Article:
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Tuesday, May 21, 2024
The Eagle

Freshmen navigate off-campus spring semester housing amid the pandemic

Students adapt to living in D.C. for the first time

Editor’s note: This article originally appeared on, a separate website created by Eagle staff at the onset of the coronavirus pandemic in spring 2020. Articles from that website have been migrated to The Eagle’s main site and backdated with the dates they were originally published in order to allow readers to access them more easily. 

Without having any prior on-campus experience, this will be the first time many first-year students will live away from home. With another semester of virtual learning, many American University freshmen decided to move to D.C. for the spring semester. 

School of Public Affairs freshman Sonia Saini and her roommates decided it was time to find an apartment in D.C. after The George Washington University announced online classes would continue for the spring 2021 semester. Saini said she thought AU would follow GW’s footsteps, so at that point, their apartment search began. 

“We were waiting for American to give the final decision of whether or not we would be on campus in the spring, and then once they sent that email and said, like, ‘hey we’re not going to let you guys on campus, we might do a mini-mester,’” Saini said. “I think that’s when I really started to take it seriously and I did some tours, so I knew I wanted to experience college somehow.”

Moving to a new apartment before having an on-campus residential experience makes some students, like Saini, believe they missed a key part of their freshman year at college. 

“I kind of feel like I’ve skipped a part of my life because I feel like I’m in my 20s,” Saini said. “I’m moving to an apartment in a new city, and I definitely feel like there was an experience in between moving out of your house and moving to an apartment that I missed, which would be dorm life and college life, so it definitely is odd.”

Typically, students who live on campus take advantage of resources, like the 24-hour front desk service in residential halls, resident assistants and TDR. However, due to the coronavirus pandemic, freshmen who moved into their own apartments for the first time have to navigate new responsibilities.

Along with the physical benefits of living in a residence hall, the social benefits would facilitate the transition of moving from home to a new city, said College of Arts and Sciences freshman Anish Kubal. He recently moved to an apartment in D.C. in the hopes of engaging with AU freshmen in the area but said it is difficult to find and connect with others at this time. 

“I feel having an on-campus experience would help socially mainly because I would be surrounded by AU students compared to how I am living right now,” Kubal said. “The AU student base is sparsely populated all throughout D.C. right now, so having an on-campus experience would provide a sense of community. I still don’t understand what it means to be an Eagle or part of the AU community.” 

With the Mid-Semester Residential Experience offering an on-campus residential experience to students beginning this March, social pressures influenced many students to find off-campus housing in the D.C. area for this spring semester.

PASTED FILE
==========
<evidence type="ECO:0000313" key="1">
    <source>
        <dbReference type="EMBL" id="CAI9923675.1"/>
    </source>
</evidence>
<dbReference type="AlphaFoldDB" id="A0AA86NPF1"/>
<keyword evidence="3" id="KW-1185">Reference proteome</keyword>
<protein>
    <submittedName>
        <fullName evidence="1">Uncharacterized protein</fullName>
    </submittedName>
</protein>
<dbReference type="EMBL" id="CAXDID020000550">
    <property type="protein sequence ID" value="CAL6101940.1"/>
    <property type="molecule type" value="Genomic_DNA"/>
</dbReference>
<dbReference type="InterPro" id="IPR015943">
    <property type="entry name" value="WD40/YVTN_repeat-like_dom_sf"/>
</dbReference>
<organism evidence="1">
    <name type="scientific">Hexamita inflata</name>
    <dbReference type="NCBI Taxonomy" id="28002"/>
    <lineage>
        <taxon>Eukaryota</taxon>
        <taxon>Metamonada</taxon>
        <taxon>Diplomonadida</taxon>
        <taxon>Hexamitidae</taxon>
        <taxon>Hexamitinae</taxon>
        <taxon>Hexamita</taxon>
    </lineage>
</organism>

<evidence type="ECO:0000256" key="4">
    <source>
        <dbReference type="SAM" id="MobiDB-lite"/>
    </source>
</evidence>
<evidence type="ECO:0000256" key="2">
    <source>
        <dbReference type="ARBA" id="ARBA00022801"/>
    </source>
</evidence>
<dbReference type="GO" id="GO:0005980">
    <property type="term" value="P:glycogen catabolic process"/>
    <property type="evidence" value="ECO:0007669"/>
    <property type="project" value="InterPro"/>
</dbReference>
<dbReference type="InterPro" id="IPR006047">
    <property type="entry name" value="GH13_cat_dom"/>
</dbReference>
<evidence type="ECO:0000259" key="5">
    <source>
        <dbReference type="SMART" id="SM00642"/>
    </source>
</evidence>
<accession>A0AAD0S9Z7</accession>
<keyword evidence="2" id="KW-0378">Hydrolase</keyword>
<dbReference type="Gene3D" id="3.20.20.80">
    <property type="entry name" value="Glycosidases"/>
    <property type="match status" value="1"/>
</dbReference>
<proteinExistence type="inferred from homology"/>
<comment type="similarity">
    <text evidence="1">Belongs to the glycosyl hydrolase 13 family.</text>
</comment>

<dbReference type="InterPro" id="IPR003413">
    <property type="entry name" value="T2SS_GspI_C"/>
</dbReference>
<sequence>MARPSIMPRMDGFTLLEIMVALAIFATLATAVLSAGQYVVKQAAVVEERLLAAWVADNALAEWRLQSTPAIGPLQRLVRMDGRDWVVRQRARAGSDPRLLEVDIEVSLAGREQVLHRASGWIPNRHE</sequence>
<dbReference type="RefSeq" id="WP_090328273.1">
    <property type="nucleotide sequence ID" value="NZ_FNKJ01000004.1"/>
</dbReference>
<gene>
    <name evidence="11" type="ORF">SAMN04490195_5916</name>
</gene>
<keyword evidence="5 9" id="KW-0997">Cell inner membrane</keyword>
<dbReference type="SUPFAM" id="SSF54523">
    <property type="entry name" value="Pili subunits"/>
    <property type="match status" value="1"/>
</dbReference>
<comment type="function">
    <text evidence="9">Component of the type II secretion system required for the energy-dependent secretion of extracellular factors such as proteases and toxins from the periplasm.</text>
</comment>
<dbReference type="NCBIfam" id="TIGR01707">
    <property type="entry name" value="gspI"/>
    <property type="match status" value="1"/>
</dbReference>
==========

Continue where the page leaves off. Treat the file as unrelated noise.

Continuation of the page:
“Overall, there are many reasons I ended up choosing moving to D.C. The main reason was the fear of being left out.” Kubal said. “A lot of freshmen have been flocking into D.C. during the spring semester, and I wanted to be able to solidify a friend group that I could rely upon later on.” 

Freshmen are also facing the challenge of finding ways to actually meet other AU students while following safe social-distancing protocols. 

“Now that we’re in the city and there’re so many AU freshmen who have moved in, it’s hard to meet people because you still have to be careful,” Saini said. “So even though we’re all in the same place, and you have the opportunity to meet people for classes, you still have to be careful, consider how you’re going to meet them and what you’re going to do because you just want to be safe.”

The AU Housing & Residence Life staff is working to help support students with online resources. Associate Director for First Year Experience Misty Denham-Barrett said that AU is offering a digital guide that allows students to find academic assistance, career planning resources, financial wellness and organization involvement opportunities. 

“We know adjusting to living in a pandemic has been challenging for countless reasons, but one felt most directly across campus has been the feeling of community,” Denham-Barrett said. “Knowing the ways in which we all share in community would transition, for a period of time, to a virtual platform, the University developed a digital guide to engagement for all students.” 

Students living on campus through emergency housing or for the upcoming mid-semester experience can connect with HRL staff members for resources if needed, Denham-Barrett said. 

“Community building may look a little different right now, but the meaningful connections made between students, faculty and staff, continue to be developed and serve as the all-important foundations to our AU community,” Denham-Barrett said.

Section 202 host Gabrielle and friends go over some sports that aren’t in the sports media spotlight often, and review some sports based on their difficulty to play. 

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